February 16th   LUNCH @ Aspen Grille

Soul Food Lunch

Reservations Required and a Nominal Fee – 970.491.7006

Conceived and designed by students, the Aspen Grille offers real-world experience to students in the Hospitality Management Program within the Food Science and Human Nutrition Department.

 

February 16th  4 PM   LSC 300

Being Black &… Series

Topic:  Being Black and LGB

The intersectionality of our identities are complex, messy and often times overlooked. Our visible representation as being Black often is the only thing that is seen, where our identities as LGBT are either invisible or sometimes assumed based upon our actions and behaviors. As a community we must discuss the historical context, ramifications of our thoughts, actions and beliefs on community development and self-esteem and importance of shared experiences and life stories for our future success as a community.  Come discuss, learn and evolve your perspective on Being Black and  LGB

  Discussion Led by Dr. Kyle Oldham

 

February 16th  4:30 & 7 PM   LSC Theater

Southside with You

The film chronicles the summer 1989 afternoon when the future President of the United States, Barack Obama, wooed his future First Lady, Michelle Obama, on a first date across Chicago's South Side.

 

February 17th   LUNCH @ Aspen Grille

Soul Food Lunch

Reservations Required and a Nominal Fee – 970.491.7006

Conceived and designed by students, the Aspen Grille offers real-world experience to students in the Hospitality Management Program within the Food Science and Human Nutrition Department.

 

February 21st  4PM  B/AACC- LSC 335

REAL TALK

Topic:  Cultural Appropriation

An examination of the meaning of Cultural Appropriation while examining if African Americans culturally appropriate the African culture.

 

February 22nd  5 PM    LSC 382

Sex for Chocolate

Presented by BSA, designed for everyone – join in the hot discussion about sex and relationships.  While the event is educational, there is sure to be laughter and realness. 

 

February 23rd  6 PM    LSC Grand Ballroom

Speaker: TBA

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February 23rd  4 PM   LSC 300

Being Black &… Series

Topic:  Being Black and a Feminist  

Every Thursday in February there will be a discussion led by faculty members who will discuss what it means to be black &…  Our black identities encompass several other components to make up our entire being is a message CSU students want their campus community to know.  Discussion Led by Dr. Karina Cespedes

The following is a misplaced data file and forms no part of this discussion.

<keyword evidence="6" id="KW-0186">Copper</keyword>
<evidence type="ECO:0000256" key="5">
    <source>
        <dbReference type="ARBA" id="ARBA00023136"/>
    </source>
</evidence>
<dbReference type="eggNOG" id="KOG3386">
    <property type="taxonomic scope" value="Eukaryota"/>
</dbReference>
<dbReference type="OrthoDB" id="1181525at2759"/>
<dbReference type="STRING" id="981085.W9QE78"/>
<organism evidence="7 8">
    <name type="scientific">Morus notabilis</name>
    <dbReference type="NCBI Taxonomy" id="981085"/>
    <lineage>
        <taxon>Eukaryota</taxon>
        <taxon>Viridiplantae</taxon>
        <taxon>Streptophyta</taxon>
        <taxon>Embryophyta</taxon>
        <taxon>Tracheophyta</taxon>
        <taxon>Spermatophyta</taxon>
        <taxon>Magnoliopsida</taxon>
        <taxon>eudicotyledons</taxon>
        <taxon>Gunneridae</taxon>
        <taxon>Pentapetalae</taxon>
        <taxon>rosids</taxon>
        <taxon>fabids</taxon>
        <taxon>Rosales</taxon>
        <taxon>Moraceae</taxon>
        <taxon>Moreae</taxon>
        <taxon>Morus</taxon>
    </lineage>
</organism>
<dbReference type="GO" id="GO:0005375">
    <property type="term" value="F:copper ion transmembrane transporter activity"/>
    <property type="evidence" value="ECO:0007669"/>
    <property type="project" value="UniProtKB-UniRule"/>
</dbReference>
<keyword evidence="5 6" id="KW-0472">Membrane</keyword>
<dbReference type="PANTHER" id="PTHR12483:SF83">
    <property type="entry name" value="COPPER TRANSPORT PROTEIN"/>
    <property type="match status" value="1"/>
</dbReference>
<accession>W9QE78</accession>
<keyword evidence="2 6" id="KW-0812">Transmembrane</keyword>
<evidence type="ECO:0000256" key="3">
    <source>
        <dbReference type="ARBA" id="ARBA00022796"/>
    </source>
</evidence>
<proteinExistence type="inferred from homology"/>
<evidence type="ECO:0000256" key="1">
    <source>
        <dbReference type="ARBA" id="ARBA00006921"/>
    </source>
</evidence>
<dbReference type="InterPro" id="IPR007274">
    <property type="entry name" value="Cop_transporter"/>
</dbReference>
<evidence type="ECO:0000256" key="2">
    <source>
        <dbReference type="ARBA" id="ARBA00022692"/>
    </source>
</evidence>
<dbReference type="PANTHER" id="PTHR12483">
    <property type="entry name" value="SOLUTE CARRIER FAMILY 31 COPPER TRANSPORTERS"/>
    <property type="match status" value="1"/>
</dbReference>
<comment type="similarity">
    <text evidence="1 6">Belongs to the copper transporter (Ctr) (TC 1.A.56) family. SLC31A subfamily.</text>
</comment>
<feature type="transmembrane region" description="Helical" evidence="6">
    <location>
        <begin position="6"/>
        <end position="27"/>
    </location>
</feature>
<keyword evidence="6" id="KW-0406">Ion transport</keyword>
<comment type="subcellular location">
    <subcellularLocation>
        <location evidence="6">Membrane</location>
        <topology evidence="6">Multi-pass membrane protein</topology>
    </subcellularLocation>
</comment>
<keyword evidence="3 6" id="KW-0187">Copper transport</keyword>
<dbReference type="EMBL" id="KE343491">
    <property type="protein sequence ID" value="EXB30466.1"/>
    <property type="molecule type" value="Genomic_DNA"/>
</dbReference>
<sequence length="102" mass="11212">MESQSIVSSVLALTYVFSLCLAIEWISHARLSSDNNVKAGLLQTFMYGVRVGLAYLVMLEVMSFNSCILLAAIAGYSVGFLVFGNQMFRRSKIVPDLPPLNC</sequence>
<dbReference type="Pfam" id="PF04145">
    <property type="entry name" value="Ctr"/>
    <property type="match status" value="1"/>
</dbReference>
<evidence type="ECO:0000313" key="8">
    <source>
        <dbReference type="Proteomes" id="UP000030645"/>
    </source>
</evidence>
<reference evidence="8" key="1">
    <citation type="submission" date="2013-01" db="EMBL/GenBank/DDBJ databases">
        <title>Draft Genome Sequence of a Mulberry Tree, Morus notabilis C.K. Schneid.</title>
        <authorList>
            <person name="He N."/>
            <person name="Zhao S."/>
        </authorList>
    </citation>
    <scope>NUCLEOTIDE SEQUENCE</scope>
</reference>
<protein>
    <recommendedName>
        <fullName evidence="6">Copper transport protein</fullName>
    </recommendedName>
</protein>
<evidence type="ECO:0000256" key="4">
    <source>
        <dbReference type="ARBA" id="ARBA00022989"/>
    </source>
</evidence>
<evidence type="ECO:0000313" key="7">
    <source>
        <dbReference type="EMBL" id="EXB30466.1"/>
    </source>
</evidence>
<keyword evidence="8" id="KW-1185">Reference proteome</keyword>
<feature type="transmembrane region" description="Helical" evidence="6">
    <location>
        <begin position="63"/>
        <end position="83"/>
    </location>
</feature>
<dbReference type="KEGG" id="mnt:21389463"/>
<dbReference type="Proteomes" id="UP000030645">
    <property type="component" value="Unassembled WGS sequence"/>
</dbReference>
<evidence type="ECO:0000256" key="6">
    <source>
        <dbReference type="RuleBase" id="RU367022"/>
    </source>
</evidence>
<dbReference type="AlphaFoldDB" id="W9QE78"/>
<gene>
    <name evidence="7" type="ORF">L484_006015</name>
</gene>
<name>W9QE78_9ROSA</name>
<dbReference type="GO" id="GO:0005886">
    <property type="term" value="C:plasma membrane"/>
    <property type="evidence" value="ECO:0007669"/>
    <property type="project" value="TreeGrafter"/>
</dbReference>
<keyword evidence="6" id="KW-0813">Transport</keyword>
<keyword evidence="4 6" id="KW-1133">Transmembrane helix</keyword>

February 24th  12 PM  B/AACC – LSC 335

Black History Quiz Bowl

Watch Black Student Alliance, United Men of Color, United Women of Color, Africans’ United and COLORS battle it out Jeopardy Style – winner gets a pizza party for their organization.

 

February 24th   7 PM    LSC Ballroom A

Old School Funk Night

Enjoy some old school music from the 60s, 70s, 80s, 90s and early '00s – dress to impress, there will be a costume contest for each decade! Featuring DJ Kent Washington

 

February 28th 4 PM

REAL TALK

Topic: G.O.A.T. Black Heroes

 The legends you know and love. Who are the Black people you look up to? Who inspires you to embrace your blackness. What community builders do you feel influenced our culture most profoundly? Who do we overlook?

 

March 2nd    6 PM    Longs Peak Rm

Speaker: Stephanie Covington Armstrong

“Not all Black Girls Know how to Eat: A story of Bulimia"

Armstrong is a playwright and screenwriter living in Los Angeles. Her commentary on black women and eating disorders, "Digesting the Truth," was featured on NP.  She has written for Essence, Sassy, Mademoiselle and Venice magazines and several plays.

 

March 4th   All Day  LSC

Registration Required – Black Student Empowerment Conference

The purpose of this summit is to affirm student’s blackness while valuing the intersections of their other identities. It is our goal to provide students the opportunity to name their experiences and gain tools to describe and understand how their identities impact their everyday lives at individual, societal and systemic levels. - https://goo.gl/forms/i6hCoF3l66lfP2jk2

 

For more information on any of these events, please call 970.491.5781 and speak to one of the Black/African American Cultural Centers staff members.